Event Title

Exploration of Alternative Hosts for Grapevine Red Blotch -Associated Virus

Presenter Information

Victoria Poplaski, Oberlin College

Location

Science Center, Bent Corridor

Start Date

10-28-2016 5:00 PM

End Date

10-28-2016 5:30 PM

Research Program

Cornell Summer Scholars, Cornell University

Poster Number

42

Abstract

Grapevine red blotch-associated virus (GRBaV) of Vitis sp. is a putative new member of the family Geminiviridae. The complete sequence of the GRBaV genome was published in 2012 and the virus has since been detected in all major grape-growing regions of the United States, likely due to transmission via infected propagation material and grafting. GRBaV is also transmitted by the three cornered alfalfa treehopper (Spissistilus festinus Say). S. festinus is not a pest of grapevine, but can cause economic losses in fabaceous crops, including soybean, alfalfa, and peanut. Some fabaceous species are sown in vineyard row middles as cover crops. This warrants the evaluation of their potential to host GRBaV. A major objective of this project was to inoculate fourteen varieties of fabaceous plants with an infectious bitmer clone of GRBaV via Agrobacterium tumefaciens-mediated infection. After two and four weeks, petioles were collected and tested for GRBaV by reverse transcription polymerase chain reaction (RT-PCR) to verify virus infection. Any legume species that tests PCR positive for GRBaV will be further examined for its potential as a reservoir for S. festinus-mediated transmission. This research is important to better understand the epidemiology of GRBaV.

Major

Biology

Project Mentor(s)

Elizabeth Cieniewicz and Marc F. Fuchs, Cornell University Plant Pathology

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Oct 28th, 5:00 PM Oct 28th, 5:30 PM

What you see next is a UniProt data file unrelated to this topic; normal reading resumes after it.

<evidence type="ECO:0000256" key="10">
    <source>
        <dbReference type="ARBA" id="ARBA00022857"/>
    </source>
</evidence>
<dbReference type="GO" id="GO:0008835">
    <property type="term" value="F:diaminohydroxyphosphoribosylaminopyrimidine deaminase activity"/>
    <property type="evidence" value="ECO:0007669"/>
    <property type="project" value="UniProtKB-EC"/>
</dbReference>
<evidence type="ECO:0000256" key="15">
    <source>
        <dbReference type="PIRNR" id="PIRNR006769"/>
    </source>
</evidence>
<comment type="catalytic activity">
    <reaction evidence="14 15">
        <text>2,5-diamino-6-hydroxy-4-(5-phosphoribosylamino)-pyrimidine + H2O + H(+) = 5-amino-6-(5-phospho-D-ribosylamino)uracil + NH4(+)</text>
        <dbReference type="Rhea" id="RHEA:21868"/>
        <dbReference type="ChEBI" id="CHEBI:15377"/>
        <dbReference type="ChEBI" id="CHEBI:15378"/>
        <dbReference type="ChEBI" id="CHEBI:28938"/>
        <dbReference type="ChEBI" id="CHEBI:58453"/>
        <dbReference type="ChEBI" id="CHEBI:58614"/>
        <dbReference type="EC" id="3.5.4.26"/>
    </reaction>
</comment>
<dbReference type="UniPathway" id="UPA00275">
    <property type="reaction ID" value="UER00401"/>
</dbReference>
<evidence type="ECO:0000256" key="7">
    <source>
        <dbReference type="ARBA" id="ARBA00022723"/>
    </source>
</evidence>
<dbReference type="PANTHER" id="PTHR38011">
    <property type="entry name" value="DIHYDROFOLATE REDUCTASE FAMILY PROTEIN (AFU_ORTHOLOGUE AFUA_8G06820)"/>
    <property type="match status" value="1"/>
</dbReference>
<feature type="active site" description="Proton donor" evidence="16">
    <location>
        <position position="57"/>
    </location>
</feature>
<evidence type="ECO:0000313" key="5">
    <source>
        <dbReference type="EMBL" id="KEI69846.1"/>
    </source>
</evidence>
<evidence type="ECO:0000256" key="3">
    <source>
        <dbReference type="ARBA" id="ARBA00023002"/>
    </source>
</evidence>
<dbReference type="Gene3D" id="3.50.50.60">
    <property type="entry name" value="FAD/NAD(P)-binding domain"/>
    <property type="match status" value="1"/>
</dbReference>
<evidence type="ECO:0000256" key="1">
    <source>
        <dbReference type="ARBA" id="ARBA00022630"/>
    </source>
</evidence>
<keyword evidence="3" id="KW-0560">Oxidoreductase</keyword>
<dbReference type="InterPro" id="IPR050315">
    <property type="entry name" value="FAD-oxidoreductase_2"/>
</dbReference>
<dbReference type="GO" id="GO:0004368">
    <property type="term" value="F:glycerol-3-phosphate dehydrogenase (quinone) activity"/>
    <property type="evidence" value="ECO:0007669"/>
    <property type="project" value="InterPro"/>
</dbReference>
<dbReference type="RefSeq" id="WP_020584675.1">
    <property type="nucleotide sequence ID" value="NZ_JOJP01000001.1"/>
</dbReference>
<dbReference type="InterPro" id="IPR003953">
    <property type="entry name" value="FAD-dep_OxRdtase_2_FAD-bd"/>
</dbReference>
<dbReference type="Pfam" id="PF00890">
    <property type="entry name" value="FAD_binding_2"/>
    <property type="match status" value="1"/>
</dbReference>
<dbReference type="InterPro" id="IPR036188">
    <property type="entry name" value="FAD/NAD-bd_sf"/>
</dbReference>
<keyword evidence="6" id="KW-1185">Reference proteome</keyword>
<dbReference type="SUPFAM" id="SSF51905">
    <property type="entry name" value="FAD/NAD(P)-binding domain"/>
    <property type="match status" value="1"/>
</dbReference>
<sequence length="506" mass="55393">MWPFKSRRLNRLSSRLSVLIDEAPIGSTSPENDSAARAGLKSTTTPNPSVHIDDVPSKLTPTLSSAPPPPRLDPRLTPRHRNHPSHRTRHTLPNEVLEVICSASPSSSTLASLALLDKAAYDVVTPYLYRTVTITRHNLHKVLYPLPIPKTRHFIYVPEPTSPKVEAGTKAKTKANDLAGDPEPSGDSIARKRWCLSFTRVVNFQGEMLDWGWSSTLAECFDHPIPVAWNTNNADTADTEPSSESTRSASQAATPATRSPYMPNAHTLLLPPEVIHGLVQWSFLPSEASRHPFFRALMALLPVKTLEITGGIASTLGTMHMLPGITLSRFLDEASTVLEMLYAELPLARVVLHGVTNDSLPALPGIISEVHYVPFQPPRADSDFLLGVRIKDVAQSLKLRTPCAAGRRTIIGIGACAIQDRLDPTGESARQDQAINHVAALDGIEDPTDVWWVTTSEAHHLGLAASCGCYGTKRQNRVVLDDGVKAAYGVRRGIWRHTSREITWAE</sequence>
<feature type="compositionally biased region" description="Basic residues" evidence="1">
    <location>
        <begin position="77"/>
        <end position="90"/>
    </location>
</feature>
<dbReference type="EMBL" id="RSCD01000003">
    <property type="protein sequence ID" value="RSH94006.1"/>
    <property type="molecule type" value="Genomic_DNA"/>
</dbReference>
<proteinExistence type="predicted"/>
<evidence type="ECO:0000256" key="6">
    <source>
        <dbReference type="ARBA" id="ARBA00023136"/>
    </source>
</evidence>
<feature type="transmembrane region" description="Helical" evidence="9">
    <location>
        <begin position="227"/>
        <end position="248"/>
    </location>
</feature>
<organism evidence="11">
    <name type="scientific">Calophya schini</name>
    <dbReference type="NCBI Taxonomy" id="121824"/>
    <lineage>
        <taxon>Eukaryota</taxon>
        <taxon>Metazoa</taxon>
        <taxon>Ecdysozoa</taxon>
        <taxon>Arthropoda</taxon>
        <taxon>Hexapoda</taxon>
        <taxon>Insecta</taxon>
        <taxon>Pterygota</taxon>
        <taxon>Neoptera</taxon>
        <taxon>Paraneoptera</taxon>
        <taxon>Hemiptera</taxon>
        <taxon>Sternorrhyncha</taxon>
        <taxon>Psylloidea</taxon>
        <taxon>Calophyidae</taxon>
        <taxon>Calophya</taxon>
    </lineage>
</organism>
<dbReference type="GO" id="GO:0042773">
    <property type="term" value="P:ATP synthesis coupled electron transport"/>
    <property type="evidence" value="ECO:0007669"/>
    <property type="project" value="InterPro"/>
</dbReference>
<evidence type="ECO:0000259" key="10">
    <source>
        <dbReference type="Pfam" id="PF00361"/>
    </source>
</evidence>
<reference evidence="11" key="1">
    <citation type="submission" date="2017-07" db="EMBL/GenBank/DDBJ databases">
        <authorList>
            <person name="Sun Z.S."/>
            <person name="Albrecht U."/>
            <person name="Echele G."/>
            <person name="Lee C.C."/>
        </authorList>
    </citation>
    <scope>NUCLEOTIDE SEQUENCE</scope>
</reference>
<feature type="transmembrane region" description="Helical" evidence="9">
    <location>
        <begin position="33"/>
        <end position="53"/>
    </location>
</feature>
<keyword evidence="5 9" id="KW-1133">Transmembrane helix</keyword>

Exploration of Alternative Hosts for Grapevine Red Blotch -Associated Virus

Science Center, Bent Corridor

Grapevine red blotch-associated virus (GRBaV) of Vitis sp. is a putative new member of the family Geminiviridae. The complete sequence of the GRBaV genome was published in 2012 and the virus has since been detected in all major grape-growing regions of the United States, likely due to transmission via infected propagation material and grafting. GRBaV is also transmitted by the three cornered alfalfa treehopper (Spissistilus festinus Say). S. festinus is not a pest of grapevine, but can cause economic losses in fabaceous crops, including soybean, alfalfa, and peanut. Some fabaceous species are sown in vineyard row middles as cover crops. This warrants the evaluation of their potential to host GRBaV. A major objective of this project was to inoculate fourteen varieties of fabaceous plants with an infectious bitmer clone of GRBaV via Agrobacterium tumefaciens-mediated infection. After two and four weeks, petioles were collected and tested for GRBaV by reverse transcription polymerase chain reaction (RT-PCR) to verify virus infection. Any legume species that tests PCR positive for GRBaV will be further examined for its potential as a reservoir for S. festinus-mediated transmission. This research is important to better understand the epidemiology of GRBaV.